Gcina Mhlophe has won international acclaim for her acting in films, and she's been a featured actress onstage at Lincoln Center. She has sung with the London Philharmonic and with Ladysmith Black Mambazo. She has authored acclaimed poetry and children's books while winning the reputation as South Africa's greatest storyteller.
The great griot will play a pivotal role in Johannesburg Stories, the exciting new production by Moving Poets Theatre of Dance, opening at Spirit Square on March 15. Hopefully, she will also play a pivotal role in reversing Moving Poets' sinking fortunes.
Mhlophe has written new stories for Johannesburg, more than holding up her end in the ongoing "South by South Africa: Crafting Cultural Understanding" project being staged across the metro region from January through June. Playwright James McLure, famed for Lone Star and Pvt. Wars, will take care of the Deep South with five new scenes that he's written for the project.
So Mhlophe's mesmerizing presence onstage at McGlohon Theatre will be augmented by such actors as Randell Haynes and Katherine Harrison, longtime Charlotte Rep stalwarts, as McLure digs satirically into the South. Of course, you also can expect original choreography from Poets founder Till Schmidt-Rimpler.
Still, it's Mhlophe who figures to make the deepest impression in this cultural exchange.
"I saw her in Germany, and I was totally blown away," says Schmidt-Rimpler. "Like this was one of the five best performances I've ever seen on stage."
As soon as he first saw Mhlophe live, Schmidt-Rimpler remembers instantly wanting to involve her in new Moving Poets productions, which typically fuse dance, drama, multimedia, music, and even sculpture. Reaching for the moon? There was something of a precedent in 2002 when Moving Poets brought Nobel Prize-winning playwright Wole Soyinka to Spirit Square for their presentation of The Echo.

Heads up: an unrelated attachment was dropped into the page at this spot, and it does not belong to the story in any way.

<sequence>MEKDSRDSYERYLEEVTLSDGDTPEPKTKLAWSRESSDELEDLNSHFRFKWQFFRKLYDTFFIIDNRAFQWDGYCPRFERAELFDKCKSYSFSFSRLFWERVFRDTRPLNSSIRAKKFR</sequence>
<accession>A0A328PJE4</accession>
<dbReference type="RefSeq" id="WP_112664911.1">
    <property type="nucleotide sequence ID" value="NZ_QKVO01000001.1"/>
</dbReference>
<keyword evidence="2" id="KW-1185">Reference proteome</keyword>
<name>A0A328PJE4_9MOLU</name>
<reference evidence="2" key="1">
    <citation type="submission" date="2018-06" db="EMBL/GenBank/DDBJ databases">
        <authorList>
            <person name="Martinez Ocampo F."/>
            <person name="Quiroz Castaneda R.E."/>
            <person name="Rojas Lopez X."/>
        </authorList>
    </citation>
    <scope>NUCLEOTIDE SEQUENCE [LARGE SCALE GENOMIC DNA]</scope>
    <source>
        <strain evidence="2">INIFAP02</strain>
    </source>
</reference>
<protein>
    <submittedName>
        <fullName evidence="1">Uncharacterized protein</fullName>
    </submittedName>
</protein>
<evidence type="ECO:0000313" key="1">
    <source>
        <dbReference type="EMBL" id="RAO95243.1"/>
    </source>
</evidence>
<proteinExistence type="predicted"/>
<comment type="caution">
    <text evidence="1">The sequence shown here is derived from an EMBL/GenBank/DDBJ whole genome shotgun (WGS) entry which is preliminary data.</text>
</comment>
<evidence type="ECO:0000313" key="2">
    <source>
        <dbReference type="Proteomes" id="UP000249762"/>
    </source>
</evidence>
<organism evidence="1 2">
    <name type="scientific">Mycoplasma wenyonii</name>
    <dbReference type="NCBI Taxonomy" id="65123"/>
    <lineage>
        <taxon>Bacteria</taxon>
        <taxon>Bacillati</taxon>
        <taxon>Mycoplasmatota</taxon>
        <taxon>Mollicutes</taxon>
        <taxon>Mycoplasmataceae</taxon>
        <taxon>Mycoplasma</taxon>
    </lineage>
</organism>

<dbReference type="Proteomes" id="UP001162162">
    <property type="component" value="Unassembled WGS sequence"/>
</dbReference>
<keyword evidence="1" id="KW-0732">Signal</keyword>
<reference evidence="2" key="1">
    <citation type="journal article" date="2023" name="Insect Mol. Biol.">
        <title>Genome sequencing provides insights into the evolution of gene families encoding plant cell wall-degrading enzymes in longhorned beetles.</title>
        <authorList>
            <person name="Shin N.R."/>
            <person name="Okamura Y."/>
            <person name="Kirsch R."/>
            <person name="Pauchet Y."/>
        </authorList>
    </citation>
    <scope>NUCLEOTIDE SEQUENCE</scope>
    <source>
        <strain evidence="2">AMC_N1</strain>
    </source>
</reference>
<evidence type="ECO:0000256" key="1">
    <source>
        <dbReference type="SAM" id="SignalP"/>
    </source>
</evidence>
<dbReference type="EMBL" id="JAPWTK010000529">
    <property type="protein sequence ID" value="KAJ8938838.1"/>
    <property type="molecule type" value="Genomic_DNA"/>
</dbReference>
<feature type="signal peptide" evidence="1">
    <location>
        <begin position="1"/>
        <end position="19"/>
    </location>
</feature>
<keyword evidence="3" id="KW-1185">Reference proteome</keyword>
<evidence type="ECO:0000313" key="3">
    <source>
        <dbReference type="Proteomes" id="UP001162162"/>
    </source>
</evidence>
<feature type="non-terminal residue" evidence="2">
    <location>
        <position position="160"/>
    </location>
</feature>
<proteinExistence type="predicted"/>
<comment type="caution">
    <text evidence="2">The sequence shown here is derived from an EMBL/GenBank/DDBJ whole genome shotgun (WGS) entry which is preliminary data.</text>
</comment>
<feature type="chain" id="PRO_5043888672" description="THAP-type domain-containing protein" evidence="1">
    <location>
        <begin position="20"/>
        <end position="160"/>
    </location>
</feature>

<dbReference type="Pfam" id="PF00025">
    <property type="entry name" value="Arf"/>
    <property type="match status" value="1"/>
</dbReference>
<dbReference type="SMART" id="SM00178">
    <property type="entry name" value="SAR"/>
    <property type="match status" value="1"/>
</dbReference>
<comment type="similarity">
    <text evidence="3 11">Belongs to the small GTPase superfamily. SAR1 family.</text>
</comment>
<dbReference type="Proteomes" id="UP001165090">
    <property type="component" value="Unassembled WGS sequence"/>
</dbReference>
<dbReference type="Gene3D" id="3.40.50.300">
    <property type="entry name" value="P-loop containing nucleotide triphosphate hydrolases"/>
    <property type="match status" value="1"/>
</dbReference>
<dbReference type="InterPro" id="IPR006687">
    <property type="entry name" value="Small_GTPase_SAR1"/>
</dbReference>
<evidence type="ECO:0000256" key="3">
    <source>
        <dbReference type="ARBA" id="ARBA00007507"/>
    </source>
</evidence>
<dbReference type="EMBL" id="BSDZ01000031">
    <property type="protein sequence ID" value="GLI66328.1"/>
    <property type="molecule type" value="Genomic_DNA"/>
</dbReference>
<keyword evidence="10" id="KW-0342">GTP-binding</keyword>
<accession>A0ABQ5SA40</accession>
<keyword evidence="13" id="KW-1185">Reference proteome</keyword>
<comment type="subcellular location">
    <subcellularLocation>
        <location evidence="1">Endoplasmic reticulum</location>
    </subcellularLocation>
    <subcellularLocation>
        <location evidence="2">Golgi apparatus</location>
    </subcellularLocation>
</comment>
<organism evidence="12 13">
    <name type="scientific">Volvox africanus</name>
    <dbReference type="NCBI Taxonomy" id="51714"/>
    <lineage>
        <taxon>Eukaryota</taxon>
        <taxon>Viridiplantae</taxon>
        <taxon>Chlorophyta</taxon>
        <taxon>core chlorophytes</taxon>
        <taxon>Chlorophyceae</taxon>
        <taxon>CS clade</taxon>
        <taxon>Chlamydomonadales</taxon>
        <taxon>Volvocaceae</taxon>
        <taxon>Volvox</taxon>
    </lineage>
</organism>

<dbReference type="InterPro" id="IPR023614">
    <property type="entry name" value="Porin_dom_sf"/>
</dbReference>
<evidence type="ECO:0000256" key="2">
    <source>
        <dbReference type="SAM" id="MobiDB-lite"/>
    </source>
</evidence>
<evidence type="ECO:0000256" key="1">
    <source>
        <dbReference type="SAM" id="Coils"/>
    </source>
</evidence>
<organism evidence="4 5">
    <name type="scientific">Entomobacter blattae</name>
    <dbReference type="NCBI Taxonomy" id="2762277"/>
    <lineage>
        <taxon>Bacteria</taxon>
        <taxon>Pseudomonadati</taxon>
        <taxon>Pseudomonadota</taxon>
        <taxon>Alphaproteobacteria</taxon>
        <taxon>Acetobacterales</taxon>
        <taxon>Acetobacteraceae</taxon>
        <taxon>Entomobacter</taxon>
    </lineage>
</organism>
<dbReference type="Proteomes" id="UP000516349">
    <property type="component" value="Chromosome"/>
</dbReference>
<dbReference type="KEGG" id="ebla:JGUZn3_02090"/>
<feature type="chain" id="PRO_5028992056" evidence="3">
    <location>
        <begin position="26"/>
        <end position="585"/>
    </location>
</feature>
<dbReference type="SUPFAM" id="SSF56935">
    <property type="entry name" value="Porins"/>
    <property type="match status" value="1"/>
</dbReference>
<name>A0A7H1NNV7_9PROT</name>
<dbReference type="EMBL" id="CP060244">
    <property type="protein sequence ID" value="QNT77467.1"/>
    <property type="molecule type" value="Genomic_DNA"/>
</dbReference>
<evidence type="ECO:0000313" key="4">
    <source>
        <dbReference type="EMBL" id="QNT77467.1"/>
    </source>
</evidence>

Schmidt-Rimpler was able to forge a connection.
"I was lucky enough that her agent is an old friend of mine," Schmidt-Rimpler reveals. "So I met her through him, and she saw one of our videos from a [Moving Poets] show. And she liked it very much and said, 'Well, we'll see when we can do this.'"
Opportunity knocked when former Arts & Science Council president Harriet Sanford launched the "South by South Africa" project. Knowing the Poets' work -- including the Soyinka coup -- Sanford came to Schmidt-Rimpler and asked whether he had an idea for a production that his company could contribute. Did he ever.
Bringing Mhlophe and McLure together, Moving Poets has created a South-South Africa fusion that no other ASC performing arts company has come close to matching. It's a totally original creation that the ASC can point to with pride as a cornerstone of the "South by South Africa" project, uniquely validating and fulfilling the ambitious concept.
Or so you would think.
No special publicity on Mhlophe or Johannesburg Stories has reached us from ASC's palatial offices. Nor is there marquee prominence to either the Moving Poets production or Mhlophe at the southbysouthafrica.org website. Schmidt-Rimpler's brilliant brainchild is buried amid the other nine groups that are participating -- with varying degrees of relevance and significance -- in the project.
Unfortunately, that lack of appreciation for the value of creative artists fairly well typifies ASC's lukewarm support of Moving Poets -- and other small arts groups around town populated by artists rather than administrators. After nine years of trying to make headway against an inflexible system -- and inflexible attitudes -- Moving Poets is on the brink of collapse.